2021 Nissan Leaf Review | Variety of ranges, features is its strength
The 2021 Nissan Leaf is one of the longest-running electric car nameplates on the market, which partly explains why it’s the bestselling electric car in the world. As for why you might be interested in one now, much of its appeal is its wide range of trims and, well, ranges. Its more affordable base models have a less-powerful motor and will go about 150 miles on a charge. But if you need to travel longer distances, or would appreciate some extra peace of mind, the available Leaf Plus can go 226 miles. Either way, you get a rather spacious hatchback with a comfortable ride and refined powertrain. All of these features make it well worth considering against similar offerings such as the Chevy Bolt EV, Hyundai Kona Electric, Kia Niro EV and entry-level Tesla Model 3.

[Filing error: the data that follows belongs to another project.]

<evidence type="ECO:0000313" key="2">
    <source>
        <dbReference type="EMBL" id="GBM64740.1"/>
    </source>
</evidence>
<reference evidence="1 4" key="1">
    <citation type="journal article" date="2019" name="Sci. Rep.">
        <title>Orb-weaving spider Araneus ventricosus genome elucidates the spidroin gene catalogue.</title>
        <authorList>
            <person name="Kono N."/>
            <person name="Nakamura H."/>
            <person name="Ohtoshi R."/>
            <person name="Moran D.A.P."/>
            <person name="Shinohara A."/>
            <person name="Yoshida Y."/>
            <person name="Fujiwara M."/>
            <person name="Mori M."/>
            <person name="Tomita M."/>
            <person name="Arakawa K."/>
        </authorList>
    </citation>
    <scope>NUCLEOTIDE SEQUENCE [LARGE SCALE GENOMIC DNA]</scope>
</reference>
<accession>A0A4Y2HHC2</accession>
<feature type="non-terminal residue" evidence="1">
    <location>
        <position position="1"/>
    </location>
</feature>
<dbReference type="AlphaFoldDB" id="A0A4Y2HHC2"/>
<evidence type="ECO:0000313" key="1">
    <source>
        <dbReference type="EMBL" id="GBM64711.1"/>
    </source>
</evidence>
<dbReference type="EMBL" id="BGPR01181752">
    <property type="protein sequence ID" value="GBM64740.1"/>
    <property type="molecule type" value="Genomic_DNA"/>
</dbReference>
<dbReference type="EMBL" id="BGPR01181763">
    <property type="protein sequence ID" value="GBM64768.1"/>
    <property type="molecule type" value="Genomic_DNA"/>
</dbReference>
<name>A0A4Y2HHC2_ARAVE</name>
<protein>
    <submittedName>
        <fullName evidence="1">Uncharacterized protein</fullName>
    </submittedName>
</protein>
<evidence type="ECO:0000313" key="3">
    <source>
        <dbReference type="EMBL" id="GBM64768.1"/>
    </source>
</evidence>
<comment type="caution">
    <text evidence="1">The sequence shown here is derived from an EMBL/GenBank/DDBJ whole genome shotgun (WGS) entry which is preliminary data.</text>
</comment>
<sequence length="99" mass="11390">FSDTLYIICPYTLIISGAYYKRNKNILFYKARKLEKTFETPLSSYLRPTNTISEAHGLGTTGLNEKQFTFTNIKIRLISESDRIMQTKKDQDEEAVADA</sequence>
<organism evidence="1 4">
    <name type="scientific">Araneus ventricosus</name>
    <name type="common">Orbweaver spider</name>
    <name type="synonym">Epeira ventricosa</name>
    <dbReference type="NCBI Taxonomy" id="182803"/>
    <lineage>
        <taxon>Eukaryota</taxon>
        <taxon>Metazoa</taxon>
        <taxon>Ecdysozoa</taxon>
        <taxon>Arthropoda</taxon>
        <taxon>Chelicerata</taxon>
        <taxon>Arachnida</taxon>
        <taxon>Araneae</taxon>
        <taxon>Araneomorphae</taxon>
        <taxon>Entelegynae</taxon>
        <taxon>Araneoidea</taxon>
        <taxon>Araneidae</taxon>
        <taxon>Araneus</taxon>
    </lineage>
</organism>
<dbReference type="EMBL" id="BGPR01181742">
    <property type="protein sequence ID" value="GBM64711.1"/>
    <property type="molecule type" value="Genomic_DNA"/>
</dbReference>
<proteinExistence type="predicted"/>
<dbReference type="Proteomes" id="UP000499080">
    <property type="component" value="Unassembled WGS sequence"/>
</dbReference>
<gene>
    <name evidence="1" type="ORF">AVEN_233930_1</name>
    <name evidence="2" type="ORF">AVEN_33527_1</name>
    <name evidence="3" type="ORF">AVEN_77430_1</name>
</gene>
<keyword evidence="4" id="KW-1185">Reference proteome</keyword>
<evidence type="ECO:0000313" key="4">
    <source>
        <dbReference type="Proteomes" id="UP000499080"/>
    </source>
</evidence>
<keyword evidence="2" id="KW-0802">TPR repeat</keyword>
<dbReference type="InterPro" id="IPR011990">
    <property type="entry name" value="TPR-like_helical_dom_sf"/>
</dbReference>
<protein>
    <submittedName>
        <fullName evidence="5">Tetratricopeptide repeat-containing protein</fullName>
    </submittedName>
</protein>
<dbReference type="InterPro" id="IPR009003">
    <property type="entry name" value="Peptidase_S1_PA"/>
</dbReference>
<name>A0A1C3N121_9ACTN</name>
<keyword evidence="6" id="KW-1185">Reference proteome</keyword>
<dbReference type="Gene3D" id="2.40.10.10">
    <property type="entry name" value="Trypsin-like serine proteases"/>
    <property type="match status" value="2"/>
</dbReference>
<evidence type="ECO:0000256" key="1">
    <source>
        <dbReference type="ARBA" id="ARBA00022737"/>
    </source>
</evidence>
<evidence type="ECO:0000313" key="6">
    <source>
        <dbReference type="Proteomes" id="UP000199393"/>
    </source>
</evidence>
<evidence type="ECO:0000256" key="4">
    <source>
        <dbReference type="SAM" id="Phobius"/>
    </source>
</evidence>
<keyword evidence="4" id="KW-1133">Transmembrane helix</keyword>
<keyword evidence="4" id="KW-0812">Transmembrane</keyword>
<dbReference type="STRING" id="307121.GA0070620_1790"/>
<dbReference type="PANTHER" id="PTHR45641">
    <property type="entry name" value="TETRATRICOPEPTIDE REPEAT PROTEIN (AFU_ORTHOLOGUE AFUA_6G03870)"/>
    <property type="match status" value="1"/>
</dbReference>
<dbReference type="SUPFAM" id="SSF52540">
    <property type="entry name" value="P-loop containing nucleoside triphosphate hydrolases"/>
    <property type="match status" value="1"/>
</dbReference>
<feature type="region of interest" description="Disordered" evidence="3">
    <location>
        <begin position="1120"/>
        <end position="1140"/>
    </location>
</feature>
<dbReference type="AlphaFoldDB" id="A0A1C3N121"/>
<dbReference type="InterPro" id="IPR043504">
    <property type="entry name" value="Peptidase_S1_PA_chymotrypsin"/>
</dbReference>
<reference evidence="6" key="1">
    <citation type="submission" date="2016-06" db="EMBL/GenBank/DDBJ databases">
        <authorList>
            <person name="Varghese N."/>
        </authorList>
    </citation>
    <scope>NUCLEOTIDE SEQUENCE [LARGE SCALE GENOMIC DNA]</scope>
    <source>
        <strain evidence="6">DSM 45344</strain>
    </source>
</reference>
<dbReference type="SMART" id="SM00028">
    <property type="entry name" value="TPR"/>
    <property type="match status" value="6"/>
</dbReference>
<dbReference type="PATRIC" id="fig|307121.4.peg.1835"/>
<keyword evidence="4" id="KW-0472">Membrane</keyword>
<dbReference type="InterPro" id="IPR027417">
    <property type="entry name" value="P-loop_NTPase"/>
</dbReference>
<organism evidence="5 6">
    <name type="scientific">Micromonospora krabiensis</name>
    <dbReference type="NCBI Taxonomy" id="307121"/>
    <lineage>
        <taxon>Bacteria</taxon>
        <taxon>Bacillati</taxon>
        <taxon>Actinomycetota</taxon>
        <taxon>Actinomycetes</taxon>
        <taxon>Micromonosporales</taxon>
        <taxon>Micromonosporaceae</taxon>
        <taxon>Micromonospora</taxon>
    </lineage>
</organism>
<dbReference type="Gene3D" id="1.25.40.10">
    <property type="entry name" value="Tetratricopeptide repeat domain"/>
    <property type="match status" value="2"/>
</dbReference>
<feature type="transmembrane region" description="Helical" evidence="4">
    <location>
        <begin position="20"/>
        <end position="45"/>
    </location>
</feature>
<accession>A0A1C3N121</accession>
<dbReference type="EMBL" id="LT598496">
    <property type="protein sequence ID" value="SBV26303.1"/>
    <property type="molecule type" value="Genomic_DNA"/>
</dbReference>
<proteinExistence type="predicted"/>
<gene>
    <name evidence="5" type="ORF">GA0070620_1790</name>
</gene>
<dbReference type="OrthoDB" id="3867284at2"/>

What’s new for 2021?
For 2021, the Nissan Leaf is unchanged. But it’s worth noting that last year Nissan added more equipment to more of the range. All models received front and rear automatic emergency braking, rear-cross traffic alert, blind-spot monitoring, automatic high-beam headlights and lane-keep assist. Other safety features added include knee airbags and seat-mounted rear side airbags. The base trim levels also picked up a standard 8-inch infotainment screen and Apple CarPlay and Android Auto.
What’s the Leaf’s interior and in-car technology like?
Nissan positions the Leaf and Leaf Plus as budget options in the EV world, which means the interior feels a bit cheap. Hard black plastics dominate most surfaces, and the seats are cloth except for the most expensive SL that gets leather. This interior was totally revamped for the 2018 redesign, and so it feels modern with a big infotainment display and a digital screen with lots of information in the instrument cluster.